Shunt Power Regulator Riddle - diyAudio
 Shunt Power Regulator Riddle
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diyAudio Member

Join Date: Mar 2003
Location: Graz
Shunt Power Regulator Riddle

Here is a new shunt power regulator I have developed (and built) for my MC RIAA preamp.

Tomorrow I will leave to Greece for a camping holiday, expecting to have no Internet connection there. Therefore I leave it to the experts to find out how this circuit works and to explain it to the forum (who takes the challenge?).

Note that Rpfb is a variable resistor and must be adjusted for minimising the remaining ripple (therefore the strange value in the simulation).

I hope the attachment is OK.

Cheers,

Gerhard
Attached Images
 powershunt.jpg (25.5 KB, 529 views)

diyAudio Member

Join Date: Mar 2003
Location: Graz
Being back from my holiday, I see some 100 views on this thread, but - strangely enough - no single reply.

In the meantime I was not satisfied with the high frequency performance of the circuit and made some modifications. I have not yet built the new version, but the spice simulation is promising.

Here is the explanation how the circuit works (V1 and NOISE model the unregulated DC):

The current source Q4/Q5, together with R3, define the regulated voltage, driving the output stage Q6-Q8.
Q3 + the current mirror Q1/Q2 are an error correction amplifier cancelling the distortion of the output stage by adjustment of the variable resistance Rpfb. Note that this is NOT NFB (which reduces distortion by a certain factor), but real cancellation; I will show this in my next post.

You can also see this stage as a negative resistance of -1.8k parallel to the output stage input. Simple math shows that the result is independant of the output stage gain (and therefore of its distortions) if
- the output stage has infinite input impedance,
- the current source is perfect,
- the error correction amplifier is linear and has a constant output impedance.

This is not the case in practice, but the performance is outstanding nevertheless (regulation factor of 170dB at 1Hz and 142dB at 100Hz, falling with 6dB/oct).

Stay tuned ... Simulation results will follow.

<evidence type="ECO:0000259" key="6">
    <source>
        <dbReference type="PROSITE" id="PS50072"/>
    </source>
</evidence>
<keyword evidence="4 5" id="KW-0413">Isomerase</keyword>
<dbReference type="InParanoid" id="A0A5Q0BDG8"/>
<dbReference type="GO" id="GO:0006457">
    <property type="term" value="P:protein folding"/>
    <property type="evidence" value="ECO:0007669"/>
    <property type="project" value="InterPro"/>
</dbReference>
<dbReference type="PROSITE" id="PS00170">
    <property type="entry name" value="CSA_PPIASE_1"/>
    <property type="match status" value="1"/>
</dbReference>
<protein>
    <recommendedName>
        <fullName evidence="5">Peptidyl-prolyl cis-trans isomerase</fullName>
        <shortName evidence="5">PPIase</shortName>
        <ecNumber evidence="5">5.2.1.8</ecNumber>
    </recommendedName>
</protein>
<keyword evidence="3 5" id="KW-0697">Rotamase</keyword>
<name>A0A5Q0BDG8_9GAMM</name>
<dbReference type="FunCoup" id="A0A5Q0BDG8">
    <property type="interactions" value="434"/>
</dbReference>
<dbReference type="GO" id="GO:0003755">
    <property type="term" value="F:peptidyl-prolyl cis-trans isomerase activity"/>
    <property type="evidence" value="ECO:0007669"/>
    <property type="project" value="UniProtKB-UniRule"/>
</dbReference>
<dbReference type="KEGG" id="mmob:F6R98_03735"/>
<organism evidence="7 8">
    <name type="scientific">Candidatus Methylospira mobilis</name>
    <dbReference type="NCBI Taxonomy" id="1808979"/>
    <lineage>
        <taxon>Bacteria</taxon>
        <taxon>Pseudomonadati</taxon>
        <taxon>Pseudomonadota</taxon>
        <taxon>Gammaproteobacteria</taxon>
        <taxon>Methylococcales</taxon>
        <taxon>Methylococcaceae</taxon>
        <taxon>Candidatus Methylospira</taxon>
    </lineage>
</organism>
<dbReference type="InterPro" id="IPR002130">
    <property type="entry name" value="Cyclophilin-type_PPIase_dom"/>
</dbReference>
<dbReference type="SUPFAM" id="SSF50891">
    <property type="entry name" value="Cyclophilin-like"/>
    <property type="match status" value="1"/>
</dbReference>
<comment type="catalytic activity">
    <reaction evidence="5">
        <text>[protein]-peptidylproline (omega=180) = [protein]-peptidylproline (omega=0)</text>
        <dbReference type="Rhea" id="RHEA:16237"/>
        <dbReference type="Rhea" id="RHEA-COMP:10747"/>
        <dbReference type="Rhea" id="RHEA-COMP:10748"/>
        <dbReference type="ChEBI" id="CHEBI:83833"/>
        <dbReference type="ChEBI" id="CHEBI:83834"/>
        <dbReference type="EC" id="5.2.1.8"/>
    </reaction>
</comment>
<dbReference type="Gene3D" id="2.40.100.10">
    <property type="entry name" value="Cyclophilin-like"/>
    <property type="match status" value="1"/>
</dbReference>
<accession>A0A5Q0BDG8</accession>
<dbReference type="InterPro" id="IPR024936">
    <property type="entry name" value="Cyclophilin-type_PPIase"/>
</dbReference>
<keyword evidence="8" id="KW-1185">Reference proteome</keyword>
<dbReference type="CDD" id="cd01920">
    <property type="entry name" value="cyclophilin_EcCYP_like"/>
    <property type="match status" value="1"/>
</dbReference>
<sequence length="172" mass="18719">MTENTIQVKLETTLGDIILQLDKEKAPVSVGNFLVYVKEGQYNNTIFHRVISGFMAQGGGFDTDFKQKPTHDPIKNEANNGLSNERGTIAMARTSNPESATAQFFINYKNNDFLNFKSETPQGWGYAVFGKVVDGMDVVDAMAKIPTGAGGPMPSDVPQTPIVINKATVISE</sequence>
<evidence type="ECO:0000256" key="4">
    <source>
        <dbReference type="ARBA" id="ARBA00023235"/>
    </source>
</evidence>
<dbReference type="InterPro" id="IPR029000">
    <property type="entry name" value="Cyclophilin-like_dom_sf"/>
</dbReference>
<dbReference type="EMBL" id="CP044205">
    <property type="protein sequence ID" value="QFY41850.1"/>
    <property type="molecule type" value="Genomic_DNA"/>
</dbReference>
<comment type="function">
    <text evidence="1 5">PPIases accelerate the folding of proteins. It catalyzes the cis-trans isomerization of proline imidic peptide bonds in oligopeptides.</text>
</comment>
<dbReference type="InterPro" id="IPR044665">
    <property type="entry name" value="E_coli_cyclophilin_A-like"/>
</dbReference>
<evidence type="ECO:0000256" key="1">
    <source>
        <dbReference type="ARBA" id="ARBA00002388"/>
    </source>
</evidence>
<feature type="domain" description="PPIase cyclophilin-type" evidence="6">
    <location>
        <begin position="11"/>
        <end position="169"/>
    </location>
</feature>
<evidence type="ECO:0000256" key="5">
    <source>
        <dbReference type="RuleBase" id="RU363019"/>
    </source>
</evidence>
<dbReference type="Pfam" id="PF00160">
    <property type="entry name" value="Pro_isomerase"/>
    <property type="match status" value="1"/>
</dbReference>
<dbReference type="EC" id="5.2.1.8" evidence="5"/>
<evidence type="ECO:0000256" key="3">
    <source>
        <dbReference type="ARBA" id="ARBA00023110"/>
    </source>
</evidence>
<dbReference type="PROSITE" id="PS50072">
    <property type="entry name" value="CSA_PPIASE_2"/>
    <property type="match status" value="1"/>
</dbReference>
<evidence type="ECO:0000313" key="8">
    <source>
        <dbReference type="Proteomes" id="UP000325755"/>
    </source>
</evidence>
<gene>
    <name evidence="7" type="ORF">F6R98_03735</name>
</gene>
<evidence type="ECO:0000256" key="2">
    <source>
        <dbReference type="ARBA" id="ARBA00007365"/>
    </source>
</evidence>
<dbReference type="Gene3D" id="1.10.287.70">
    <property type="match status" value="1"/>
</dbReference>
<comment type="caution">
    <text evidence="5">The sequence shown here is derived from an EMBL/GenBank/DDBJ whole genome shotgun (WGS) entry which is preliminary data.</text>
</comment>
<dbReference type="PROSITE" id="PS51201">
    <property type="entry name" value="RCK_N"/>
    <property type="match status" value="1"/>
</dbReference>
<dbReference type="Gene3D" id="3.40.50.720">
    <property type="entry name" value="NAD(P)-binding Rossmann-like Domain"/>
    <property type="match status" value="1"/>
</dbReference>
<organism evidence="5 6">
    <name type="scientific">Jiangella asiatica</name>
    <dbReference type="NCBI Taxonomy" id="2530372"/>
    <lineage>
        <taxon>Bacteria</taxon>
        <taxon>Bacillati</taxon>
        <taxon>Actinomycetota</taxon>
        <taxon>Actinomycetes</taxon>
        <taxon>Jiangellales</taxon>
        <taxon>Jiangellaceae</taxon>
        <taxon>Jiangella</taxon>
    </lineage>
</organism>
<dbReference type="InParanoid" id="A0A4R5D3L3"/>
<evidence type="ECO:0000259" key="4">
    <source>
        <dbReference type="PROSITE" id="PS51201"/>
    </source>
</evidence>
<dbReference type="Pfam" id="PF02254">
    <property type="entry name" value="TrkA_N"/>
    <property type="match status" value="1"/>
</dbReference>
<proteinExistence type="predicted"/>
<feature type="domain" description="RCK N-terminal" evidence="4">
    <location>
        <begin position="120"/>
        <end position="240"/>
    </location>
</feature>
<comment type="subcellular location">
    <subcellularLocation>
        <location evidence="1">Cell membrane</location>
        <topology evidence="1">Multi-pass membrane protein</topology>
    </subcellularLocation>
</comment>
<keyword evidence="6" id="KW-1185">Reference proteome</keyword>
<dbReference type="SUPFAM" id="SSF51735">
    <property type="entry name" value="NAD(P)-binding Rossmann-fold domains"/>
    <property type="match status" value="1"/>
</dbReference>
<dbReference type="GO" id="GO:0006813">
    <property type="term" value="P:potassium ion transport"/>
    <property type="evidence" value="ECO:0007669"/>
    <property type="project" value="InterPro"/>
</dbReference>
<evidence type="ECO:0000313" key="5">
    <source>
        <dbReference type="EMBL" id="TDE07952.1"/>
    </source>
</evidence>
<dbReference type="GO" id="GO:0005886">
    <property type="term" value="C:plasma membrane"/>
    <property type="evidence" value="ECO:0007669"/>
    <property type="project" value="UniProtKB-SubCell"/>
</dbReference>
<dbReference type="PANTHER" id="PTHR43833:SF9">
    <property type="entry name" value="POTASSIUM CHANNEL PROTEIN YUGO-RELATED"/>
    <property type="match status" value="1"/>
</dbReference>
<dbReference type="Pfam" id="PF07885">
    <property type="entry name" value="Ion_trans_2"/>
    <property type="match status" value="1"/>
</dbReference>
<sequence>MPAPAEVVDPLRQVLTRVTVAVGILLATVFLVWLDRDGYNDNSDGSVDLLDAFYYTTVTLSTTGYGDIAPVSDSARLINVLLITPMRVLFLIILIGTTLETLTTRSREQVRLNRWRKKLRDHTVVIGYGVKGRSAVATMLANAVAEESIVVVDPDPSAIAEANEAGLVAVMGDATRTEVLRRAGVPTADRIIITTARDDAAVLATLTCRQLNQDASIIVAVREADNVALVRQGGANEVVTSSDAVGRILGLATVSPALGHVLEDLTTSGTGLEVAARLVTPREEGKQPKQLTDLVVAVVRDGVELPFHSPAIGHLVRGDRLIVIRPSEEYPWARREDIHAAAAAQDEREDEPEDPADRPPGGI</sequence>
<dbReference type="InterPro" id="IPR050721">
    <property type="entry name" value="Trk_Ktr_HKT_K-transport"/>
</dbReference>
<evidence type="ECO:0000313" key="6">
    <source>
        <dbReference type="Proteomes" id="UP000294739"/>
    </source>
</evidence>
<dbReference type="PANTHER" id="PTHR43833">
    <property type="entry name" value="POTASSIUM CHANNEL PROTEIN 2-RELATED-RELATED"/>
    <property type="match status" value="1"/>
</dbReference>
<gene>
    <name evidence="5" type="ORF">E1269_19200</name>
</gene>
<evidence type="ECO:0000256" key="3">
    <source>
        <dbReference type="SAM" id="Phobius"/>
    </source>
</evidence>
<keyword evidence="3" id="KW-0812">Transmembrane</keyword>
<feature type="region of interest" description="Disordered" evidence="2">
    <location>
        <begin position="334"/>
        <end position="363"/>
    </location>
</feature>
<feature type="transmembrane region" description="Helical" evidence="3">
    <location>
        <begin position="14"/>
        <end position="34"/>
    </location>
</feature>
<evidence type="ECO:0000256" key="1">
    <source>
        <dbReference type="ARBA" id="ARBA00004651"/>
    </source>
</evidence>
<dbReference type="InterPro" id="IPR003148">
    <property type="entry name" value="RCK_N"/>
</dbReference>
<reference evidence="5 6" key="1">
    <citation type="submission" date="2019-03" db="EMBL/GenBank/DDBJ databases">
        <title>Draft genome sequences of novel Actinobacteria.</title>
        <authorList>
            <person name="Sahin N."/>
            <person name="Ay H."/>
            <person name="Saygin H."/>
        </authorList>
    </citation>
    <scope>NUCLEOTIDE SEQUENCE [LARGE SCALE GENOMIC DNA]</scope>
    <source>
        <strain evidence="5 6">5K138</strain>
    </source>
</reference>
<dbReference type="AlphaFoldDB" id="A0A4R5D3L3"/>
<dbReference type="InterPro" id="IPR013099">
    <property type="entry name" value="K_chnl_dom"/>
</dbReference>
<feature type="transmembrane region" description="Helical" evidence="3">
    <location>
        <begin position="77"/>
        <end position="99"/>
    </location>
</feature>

Attached Images
 pfbps2.jpg (38.5 KB, 403 views)

diyAudio Member

Join Date: Mar 2003
Location: Graz
Here is the AC analysis showing the small signal behaviour:
Attached Images
 pfbps2-ac.jpg (73.7 KB, 367 views)

diyAudio Member

Join Date: Mar 2003
Location: Graz
... and here the regulated output at 1Hz (with +-1 V pp unregulated ripple).

The middle waveform is with optimal Rpfb and shows about 6nV ripple (170dB regulation, which is worse by a factor of 10 compared to the small signal analysis result of about 190dB).

The other two waveforms result from under- and over-regulation (Rpfb sligthly too big / too small). Over-regulation actually results in changing the sign of the harmonics; you can use this in an amplifier for changing a compressing 3rd harmonic to an expanding one (Nelson Pass wrote in another thread some weeks ago, that he never saw such a type of distortion. Here is a method to create it).
Attached Images
 pfbps2-transient.jpg (38.6 KB, 350 views)

diyAudio Member

Join Date: Mar 2003
Location: Graz
... and here for completeness the waveform for 100Hz. You see the phase shift of 90 degrees as predicted by the AC analysis.

So let's start the discussion. Probably somebody wants to built this shunt regulator and give feedback about the sonic performance. It works fine (the version posted first) with my MC preamp.

Those skilled in the art will know how to make a layout preserving the performance of the circuit and where to add some base blocker resistors. Adding a bypass capacitor (with some 10mOhms ESR) to the shunt will enhance the high frequency performance, which falls by 6dB/oct.

Cheers,

Gerhard
Attached Images
 pfbps2-100.jpg (37.1 KB, 341 views)

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